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Where Should You Look for Inflation?

I want to direct your attention to a comment today by derryl (https://seekingalpha.com/article/156250-inflation-vs-deflation-a-matter-of-money-supply-and-demand#comment-631898).  You should read the entire comment, but I will copy one important paragraph here:

"Another point that needs to be stressed re inflation/deflation is that there are really two separate categories of prices to look at. We've recently been reading how during Greenspan's overseeing of the asset bubbles, BIS chief economist William White was warning central bankers in very forceful language of the inflating bubbles in real estate, stocks and other investable assets. Greenspan had his eyes firmly fixed on CPI, which was modest, so he didn't see the asset price inflation that his easy credit policy was causing. It is becoming clear that easy money flows primarily into asset bubbles, not prices of consumer goods, so CPI is the wrong set of prices to look at when determining the effects of money supply policy on your economy."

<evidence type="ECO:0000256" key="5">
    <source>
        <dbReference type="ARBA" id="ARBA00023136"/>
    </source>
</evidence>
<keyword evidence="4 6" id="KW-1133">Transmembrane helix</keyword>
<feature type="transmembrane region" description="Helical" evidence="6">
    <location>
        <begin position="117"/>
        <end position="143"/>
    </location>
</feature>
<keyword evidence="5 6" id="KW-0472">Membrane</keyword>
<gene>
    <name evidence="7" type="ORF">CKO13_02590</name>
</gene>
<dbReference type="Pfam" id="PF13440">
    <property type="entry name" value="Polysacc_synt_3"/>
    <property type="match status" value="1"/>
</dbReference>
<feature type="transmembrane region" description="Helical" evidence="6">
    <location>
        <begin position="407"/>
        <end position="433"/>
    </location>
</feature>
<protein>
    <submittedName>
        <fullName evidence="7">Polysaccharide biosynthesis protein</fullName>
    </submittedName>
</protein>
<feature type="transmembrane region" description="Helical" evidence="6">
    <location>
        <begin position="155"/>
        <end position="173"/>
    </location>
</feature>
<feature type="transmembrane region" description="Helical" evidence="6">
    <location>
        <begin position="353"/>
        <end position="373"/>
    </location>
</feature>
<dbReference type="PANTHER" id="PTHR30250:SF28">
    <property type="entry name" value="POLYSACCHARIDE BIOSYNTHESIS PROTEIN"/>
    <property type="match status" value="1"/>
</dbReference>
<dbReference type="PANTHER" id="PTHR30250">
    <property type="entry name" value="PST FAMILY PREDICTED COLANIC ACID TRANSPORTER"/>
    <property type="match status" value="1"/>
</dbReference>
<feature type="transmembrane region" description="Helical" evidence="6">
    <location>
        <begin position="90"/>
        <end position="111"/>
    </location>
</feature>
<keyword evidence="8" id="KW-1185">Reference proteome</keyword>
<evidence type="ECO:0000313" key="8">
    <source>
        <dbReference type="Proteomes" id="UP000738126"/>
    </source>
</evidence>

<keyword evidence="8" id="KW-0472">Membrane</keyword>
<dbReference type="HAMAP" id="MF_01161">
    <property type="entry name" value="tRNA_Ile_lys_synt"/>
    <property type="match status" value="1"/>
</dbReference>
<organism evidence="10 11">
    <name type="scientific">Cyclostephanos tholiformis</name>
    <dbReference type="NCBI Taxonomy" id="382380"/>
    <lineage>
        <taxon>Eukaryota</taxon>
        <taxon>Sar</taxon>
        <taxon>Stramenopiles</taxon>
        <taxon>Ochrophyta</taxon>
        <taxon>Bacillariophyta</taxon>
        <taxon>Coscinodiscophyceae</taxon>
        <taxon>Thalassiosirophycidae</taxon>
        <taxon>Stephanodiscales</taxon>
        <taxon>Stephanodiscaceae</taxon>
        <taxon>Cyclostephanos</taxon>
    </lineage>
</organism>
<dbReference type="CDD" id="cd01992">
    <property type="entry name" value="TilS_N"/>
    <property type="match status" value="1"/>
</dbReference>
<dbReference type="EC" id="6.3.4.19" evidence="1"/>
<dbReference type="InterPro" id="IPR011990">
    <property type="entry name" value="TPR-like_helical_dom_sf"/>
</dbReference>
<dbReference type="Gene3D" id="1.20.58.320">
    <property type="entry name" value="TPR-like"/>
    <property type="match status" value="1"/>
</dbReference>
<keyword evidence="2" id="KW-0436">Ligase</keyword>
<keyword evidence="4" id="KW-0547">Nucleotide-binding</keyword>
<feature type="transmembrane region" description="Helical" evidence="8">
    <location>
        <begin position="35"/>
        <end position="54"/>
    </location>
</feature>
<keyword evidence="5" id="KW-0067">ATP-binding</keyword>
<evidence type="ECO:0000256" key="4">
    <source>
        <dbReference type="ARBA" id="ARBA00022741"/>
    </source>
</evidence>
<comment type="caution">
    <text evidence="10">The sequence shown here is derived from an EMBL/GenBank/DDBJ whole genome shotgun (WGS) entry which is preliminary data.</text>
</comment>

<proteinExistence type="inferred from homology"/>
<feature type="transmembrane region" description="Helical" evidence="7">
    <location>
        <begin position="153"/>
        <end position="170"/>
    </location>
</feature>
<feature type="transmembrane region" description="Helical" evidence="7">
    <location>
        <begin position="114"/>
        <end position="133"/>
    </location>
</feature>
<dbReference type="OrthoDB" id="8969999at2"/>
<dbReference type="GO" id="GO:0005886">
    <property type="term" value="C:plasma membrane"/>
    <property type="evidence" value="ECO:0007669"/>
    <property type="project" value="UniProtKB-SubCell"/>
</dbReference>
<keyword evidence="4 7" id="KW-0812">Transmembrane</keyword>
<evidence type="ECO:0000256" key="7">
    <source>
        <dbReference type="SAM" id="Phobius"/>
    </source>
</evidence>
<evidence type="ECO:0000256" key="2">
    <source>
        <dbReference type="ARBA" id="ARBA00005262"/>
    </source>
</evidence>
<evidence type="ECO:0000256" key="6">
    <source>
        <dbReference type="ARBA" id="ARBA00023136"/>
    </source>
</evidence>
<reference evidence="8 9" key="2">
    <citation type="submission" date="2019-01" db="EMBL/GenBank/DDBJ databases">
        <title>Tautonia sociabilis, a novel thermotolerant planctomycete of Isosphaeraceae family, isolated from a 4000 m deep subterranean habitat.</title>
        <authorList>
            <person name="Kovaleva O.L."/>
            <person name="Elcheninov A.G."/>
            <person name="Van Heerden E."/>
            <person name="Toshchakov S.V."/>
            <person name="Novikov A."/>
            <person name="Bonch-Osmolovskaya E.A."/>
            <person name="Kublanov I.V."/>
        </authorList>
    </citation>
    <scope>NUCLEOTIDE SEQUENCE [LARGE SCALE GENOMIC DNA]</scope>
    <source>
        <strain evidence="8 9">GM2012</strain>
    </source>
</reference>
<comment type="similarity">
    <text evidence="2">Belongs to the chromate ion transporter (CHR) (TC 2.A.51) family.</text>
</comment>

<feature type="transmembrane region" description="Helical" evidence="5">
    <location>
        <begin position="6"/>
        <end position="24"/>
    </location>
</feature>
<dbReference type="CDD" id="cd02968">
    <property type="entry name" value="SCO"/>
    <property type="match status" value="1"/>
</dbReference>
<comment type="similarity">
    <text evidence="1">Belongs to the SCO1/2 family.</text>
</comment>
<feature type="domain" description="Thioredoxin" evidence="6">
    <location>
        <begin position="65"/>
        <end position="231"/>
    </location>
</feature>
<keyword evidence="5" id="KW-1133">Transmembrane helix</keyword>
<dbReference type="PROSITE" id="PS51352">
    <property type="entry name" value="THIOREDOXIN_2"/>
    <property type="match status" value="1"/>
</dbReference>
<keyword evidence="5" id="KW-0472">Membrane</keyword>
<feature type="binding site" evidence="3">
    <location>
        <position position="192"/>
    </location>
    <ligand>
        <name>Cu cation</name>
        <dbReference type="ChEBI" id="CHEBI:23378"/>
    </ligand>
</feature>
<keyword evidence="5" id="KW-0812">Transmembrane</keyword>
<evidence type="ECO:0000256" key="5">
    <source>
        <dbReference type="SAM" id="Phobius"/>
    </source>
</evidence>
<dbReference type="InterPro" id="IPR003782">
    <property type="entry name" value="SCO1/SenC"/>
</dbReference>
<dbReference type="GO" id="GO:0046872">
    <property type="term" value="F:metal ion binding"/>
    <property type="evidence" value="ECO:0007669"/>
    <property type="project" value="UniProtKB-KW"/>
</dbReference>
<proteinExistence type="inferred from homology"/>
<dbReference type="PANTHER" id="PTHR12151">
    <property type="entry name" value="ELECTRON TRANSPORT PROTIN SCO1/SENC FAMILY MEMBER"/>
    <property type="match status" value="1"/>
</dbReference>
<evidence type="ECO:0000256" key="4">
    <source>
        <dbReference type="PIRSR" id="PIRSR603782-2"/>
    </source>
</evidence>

The reason we had low inflation from 1995-2000 and 2003-2006 was that everyone measuring "inflation" was neglecting where inflation was occurring:  assets.

If inflation were properly measured, there would be no debate about deflation presently.  It would have occurred on a massive scale, several percent per year 2007-2009.  The only debate would be how soon it might end.